The opinion of the court was delivered by: William Alsup United States District Judge
ORDER APPROVING STIPULATED PROTECTIVE ORDER SUBJECT TO STATED CONDITIONS
The stipulated protective order submitted by the parties is hereby APPROVED, subject to the following conditions, including adherence to the recently announced strict caution against sealing orders by the Ninth Circuit (as set out below):
1. The parties must make a good-faith determination that any information designated "confidential" truly warrants protection under Rule 26(c) of the Federal Rules of Civil Procedure. Designations of material as "confidential" must be narrowly tailored to include only material for which there is good cause. A pattern of over-designation may lead to an order undesignating all or most materials on a wholesale basis.
2. In order to be treated as confidential, any materials filed with the Court must be lodged with a request for filing under seal in compliance with Civil Local Rule 79-5. Please limit your requests for sealing to only those narrowly tailored portions of materials for which good cause to seal exists. Please include all other portions of your materials in the public file and clearly indicate therein where material has been redacted and sealed. Each filing requires an individualized sealing order; blanket prospective authorizations are no longer allowed by Civil Local Rule 79-5.
3. Chambers copies should include all material - both redacted and unredacted - so that chambers staff does not have to reassemble the whole brief or declaration. Although chambers copies should clearly designate which portions are confidential, chambers copies with confidential materials will be handled like all other chambers copies of materials without special restriction, and will typically be recycled, not shredded.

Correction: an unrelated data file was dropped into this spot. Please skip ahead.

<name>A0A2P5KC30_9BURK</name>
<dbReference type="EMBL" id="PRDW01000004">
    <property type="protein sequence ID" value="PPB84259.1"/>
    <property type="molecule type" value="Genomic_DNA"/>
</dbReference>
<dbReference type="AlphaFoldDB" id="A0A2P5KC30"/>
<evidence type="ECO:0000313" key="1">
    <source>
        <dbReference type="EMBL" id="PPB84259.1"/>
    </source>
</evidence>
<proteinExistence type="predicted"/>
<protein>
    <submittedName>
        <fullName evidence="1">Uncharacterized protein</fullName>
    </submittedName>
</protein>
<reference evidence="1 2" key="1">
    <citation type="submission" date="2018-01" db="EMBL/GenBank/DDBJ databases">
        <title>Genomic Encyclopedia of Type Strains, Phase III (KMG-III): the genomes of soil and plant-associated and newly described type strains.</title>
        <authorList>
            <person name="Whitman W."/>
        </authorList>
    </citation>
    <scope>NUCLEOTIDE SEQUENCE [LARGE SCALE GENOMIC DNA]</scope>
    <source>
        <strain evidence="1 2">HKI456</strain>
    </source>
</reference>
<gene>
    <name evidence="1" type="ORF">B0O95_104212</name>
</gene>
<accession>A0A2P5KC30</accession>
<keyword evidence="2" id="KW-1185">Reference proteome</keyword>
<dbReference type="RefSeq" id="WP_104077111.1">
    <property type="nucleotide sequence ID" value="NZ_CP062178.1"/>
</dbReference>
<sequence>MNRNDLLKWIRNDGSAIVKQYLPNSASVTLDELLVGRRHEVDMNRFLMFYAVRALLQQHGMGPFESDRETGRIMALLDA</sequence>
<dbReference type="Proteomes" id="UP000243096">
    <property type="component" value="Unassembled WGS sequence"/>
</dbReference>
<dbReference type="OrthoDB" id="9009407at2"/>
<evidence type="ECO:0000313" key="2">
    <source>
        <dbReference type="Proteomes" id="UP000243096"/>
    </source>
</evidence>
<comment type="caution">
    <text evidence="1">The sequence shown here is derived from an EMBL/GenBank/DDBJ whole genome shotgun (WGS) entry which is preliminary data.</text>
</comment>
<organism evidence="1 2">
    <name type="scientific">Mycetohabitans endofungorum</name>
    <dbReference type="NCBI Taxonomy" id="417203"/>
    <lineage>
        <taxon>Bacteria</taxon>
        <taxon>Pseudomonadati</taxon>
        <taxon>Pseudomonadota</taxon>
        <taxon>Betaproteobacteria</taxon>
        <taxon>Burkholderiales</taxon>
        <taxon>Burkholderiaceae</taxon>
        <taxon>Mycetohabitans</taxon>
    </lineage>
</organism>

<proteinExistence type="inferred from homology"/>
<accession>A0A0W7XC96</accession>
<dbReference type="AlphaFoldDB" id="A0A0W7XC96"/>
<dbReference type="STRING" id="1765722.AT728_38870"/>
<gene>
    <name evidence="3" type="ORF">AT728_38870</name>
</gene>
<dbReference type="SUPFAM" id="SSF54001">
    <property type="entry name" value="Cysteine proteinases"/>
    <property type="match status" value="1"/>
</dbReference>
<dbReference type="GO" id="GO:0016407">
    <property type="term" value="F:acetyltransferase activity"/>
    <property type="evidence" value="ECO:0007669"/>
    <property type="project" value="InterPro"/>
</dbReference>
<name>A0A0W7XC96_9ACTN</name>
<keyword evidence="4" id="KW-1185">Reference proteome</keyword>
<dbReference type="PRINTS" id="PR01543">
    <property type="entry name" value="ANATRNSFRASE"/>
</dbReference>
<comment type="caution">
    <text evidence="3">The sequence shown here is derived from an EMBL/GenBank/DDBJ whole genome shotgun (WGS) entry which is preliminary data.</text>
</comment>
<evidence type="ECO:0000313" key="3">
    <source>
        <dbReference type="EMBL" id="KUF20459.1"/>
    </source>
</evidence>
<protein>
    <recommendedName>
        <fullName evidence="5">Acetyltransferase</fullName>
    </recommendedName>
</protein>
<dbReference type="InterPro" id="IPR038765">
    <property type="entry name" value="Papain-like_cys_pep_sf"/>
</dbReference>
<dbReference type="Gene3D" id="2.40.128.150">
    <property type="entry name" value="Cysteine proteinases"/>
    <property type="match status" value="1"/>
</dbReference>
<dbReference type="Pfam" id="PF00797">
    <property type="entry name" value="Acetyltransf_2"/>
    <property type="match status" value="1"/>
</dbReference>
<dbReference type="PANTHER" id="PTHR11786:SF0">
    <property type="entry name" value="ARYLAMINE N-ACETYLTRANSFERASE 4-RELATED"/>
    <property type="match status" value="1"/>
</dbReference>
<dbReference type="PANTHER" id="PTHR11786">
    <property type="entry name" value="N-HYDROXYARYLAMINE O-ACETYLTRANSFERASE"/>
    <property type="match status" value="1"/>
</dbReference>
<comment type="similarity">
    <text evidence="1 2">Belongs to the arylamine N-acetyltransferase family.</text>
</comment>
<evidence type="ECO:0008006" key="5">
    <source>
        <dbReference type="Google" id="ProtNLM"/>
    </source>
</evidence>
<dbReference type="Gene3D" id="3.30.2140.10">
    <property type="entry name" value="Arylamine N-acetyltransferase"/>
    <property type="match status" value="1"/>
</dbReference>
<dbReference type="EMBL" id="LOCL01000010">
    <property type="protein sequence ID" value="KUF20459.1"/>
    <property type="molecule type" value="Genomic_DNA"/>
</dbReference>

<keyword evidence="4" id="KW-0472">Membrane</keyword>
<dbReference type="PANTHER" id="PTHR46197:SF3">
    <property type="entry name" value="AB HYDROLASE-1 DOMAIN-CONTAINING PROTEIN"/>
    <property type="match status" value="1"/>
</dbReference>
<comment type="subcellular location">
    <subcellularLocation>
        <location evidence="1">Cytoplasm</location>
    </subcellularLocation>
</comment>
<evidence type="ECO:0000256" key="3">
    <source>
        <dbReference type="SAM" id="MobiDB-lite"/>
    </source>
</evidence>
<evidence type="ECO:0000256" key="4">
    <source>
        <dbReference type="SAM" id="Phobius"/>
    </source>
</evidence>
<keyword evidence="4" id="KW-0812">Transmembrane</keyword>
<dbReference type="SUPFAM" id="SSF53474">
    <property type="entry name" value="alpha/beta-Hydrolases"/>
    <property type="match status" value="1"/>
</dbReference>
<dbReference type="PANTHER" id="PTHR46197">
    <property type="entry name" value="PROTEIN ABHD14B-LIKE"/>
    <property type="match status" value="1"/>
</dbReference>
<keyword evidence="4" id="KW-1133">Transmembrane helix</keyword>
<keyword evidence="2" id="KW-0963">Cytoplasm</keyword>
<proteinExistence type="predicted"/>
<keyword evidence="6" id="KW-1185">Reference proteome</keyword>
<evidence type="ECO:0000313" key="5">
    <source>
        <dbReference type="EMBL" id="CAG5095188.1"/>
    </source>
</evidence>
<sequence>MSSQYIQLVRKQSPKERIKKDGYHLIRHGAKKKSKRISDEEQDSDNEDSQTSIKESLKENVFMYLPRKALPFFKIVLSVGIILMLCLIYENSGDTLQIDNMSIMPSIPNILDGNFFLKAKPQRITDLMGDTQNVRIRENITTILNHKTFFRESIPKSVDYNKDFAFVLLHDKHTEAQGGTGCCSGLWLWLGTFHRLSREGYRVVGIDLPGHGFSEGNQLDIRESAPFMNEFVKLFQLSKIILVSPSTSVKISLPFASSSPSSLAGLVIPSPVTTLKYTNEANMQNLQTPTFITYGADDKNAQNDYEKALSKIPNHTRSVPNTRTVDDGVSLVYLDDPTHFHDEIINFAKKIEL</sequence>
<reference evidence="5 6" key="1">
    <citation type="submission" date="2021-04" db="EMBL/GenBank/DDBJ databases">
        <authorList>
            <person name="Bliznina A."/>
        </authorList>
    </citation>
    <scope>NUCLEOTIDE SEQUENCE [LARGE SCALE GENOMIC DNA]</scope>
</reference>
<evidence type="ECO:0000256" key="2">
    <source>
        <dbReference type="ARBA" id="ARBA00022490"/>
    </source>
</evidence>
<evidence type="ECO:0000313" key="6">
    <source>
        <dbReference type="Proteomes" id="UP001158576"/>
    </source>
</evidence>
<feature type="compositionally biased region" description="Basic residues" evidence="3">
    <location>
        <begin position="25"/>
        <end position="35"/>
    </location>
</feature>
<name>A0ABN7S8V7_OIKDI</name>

4. In Kamakana v. Honolulu, 447 F.3d 1172, 1179 (9th Cir. 2006), the Ninth Circuit held that more than good cause, indeed, "compelling reasons" are required to seal documents used in dispositive motions, just as compelling reasons would be needed to justify a closure of a courtroom during trial. Otherwise, the Ninth Circuit held, public access to the work of the courts will be unduly compromised. Therefore, no request for a sealing order will be allowed on summary judgment motions (or other dispositive motions) unless the movant first shows a "compelling reason," a substantially higher standard than "good cause." This will be true regardless of any stipulation by the parties. Counsel are warned that most summary judgment motions and supporting material should be completely open to public view. Only social security numbers, names of juveniles, home addresses and phone numbers, and trade secrets of a compelling nature (like the recipe for Coca Cola, for example) will qualify. If the courtroom would not be closed for the information, nor should any summary judgment proceedings, which are, in effect, a substitute for trial. Motions in limine are also part of the trial and must likewise be laid bare absent compelling reasons. Please comply fully. Noncompliant submissions are liable to be stricken in their entirety.
5. Any confidential materials used openly in court hearings or trial will not be treated in any special manner absent a further order.
6. This order does not preclude any party from moving to undesignate information or documents that have been designated as confidential. The party seeking to designate material as confidential has the burden of establishing that the material is entitled to protection.
7. The Court will retain jurisdiction over disputes arising from the proposed and stipulated protective order for only NINETY DAYS after final termination of the action.
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